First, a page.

Hi, I figured this might be better to post this topic on because it's not so much about the pedal as it is a a new guitar technique I want to learn. So I just recently picked up a loop pedal and have loved it. I've played a few songs with it, but I have one problem, I don't know how to just freestyle very well. I know I can take the I, IV, and V chords of a key and play a pentatonic scale over it, but that get's very boring sounding very quickly. I want to mix it up with other chords and rhythm riffs, but just don't know where to begin. Here's a youtube video of somebody using the exact pedal I have and playing more like how I would like to https://www.youtube.com/watch?v=BuAjMs21J04. What are some ways I can learn to play rhythm riffs and lead over it? I'm somewhat comfortable with theory (obviously not too much or I wouldn't be asking this question lol) but ANY help would be amazing! Thanks so much!
The question you're asking has nothing to do with a loop pedal. You just need to practice more and get more creative with your riffing and leads.
Find your root note for each 1,4,5. everywhere you can on
the neck from there work on riffs that will fit what you do.
Use the Looper to great extent it will motivate you to make
the riffs fit.
Here are a few things that I've learned along the way. I hope they spark a few looping ideas for you.

Your looper is your instrument. Record, overdub, play, and stop. That's it, right? Maybe, if you have a simple looper. But high-end loopers can provide a wide array of performance-oriented features such as multiple independent loops, quantization, loop multiply, and MIDI integration.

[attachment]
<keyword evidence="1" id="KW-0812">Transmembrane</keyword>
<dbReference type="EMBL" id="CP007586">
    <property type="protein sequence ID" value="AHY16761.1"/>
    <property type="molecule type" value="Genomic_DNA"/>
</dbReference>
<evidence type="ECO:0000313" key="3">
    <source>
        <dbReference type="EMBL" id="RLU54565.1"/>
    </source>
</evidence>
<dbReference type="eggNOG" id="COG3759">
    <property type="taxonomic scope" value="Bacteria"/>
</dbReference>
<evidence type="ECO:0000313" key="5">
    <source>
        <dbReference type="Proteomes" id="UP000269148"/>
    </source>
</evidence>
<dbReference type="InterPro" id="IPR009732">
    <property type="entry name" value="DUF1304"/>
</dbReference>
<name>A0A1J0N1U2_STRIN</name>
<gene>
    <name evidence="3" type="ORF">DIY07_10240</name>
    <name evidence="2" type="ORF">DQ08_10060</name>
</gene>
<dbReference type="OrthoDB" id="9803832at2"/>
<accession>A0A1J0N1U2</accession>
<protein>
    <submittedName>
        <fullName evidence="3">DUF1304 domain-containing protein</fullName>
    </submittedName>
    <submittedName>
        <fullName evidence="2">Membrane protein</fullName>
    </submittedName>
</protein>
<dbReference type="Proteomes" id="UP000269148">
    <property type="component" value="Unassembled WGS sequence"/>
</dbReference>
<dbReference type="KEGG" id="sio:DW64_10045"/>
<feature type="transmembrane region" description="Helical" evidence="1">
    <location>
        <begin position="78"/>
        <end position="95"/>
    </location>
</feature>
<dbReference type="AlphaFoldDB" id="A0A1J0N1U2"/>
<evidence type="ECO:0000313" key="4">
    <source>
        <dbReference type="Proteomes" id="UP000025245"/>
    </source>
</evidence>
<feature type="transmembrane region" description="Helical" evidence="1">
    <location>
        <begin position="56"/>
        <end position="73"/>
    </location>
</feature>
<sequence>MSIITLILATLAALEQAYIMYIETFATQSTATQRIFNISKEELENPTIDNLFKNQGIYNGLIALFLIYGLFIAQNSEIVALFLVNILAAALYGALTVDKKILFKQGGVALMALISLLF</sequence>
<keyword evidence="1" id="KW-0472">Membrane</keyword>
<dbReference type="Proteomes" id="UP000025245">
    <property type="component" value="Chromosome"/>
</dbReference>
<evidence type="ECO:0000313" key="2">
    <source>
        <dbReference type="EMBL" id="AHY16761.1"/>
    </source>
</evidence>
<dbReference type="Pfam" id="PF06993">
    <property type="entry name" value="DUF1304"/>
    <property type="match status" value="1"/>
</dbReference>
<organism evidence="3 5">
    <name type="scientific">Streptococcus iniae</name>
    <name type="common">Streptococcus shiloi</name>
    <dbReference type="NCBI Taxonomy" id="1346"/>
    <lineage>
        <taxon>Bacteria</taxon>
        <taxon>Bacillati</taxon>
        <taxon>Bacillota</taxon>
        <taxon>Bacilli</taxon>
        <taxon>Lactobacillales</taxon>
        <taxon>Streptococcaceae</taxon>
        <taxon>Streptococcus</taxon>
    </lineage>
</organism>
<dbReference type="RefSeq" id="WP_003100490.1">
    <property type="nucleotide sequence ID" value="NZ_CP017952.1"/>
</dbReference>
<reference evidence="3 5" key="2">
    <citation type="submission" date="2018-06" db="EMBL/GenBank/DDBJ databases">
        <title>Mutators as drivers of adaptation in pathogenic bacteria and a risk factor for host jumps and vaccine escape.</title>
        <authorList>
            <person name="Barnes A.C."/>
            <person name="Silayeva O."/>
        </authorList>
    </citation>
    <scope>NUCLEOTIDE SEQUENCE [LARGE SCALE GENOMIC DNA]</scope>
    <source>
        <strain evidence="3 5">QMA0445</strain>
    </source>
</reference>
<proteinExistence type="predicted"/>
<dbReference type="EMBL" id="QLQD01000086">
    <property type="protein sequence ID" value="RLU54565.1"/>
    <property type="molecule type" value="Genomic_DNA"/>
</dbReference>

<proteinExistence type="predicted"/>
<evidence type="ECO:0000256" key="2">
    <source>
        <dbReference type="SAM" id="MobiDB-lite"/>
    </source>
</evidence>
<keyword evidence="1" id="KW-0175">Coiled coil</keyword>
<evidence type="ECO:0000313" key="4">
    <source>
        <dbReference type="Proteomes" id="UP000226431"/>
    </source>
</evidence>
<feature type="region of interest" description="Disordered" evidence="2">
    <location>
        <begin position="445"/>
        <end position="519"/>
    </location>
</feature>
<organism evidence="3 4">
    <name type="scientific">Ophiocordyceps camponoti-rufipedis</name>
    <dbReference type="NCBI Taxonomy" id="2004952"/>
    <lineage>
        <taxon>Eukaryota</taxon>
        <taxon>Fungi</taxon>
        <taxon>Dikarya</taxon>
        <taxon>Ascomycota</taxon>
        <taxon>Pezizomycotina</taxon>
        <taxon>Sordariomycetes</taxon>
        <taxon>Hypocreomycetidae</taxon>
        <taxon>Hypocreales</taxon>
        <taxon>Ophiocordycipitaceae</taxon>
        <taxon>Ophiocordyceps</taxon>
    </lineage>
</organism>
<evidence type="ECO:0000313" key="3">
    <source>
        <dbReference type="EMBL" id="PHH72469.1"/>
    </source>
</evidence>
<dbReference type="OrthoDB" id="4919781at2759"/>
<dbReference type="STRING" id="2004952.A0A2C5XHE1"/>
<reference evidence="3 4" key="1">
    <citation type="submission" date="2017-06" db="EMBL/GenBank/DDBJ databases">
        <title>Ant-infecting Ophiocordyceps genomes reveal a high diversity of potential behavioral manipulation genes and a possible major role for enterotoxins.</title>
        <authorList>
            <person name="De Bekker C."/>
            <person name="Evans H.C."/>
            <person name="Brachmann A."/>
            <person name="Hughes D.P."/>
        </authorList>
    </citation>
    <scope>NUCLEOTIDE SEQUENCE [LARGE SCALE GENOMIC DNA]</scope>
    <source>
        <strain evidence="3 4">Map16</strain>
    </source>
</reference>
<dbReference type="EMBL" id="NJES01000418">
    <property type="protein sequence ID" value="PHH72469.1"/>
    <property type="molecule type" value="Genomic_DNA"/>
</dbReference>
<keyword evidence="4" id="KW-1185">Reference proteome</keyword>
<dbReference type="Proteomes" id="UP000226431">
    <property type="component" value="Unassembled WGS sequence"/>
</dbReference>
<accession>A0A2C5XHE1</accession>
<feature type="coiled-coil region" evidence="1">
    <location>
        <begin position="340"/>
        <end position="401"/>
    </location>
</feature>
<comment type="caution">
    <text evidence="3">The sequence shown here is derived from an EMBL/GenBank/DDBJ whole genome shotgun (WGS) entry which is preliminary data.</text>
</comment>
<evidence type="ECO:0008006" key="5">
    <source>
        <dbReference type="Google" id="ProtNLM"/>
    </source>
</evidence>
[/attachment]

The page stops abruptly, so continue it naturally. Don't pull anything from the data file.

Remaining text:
If you want to take your looping from four-bar bedroom jams to a performance environment, start thinking of your looper as an instrument, not an effect. Creating engaging loop performances can require the same type of effort that you put into learning guitar. Really get to know your looper until using it becomes second nature. You don't want to be onstage trying to remember how to access the undo function!

Create an entire looped song. Building a conventional song structure with a looper can be a challenge, given that your looper will merrily repeat the same thing until the end of time. Here are a few exercises that may help you minimize the repetition:

• Perform a simple song structure, but only use your looper for one song section. For example, perform the verse, but only start recording when the chorus begins. Overdub a few parts as the chorus part plays. Switch off the loop when the chorus is complete, and perform the verse in real time. When you get back to the chorus, switch on the loop. Now you've got thick-sounding backing from the overdubs you recorded the first time around.

• If your looper can do multiple independent loops (like the Boss RC-300 and other advanced loopers), try recording separate loops for each song section. Start by recording your verse chords on loop 1, and then switch to loop 2 to record the chorus chords. Now you've got two parts ready to use throughout your song.

• If you have a looper that can record simultaneous tracks (such as the EHX 45000), you can mute recorded parts and bring them back as needed. Start by recording a rhythmic element on track 1. While it plays, record some chord changes on track 2 and jam on that for a bit. When you get to your B section, turn off track 2 and overdub a new part on track 3 while your track 1 rhythm continues to play.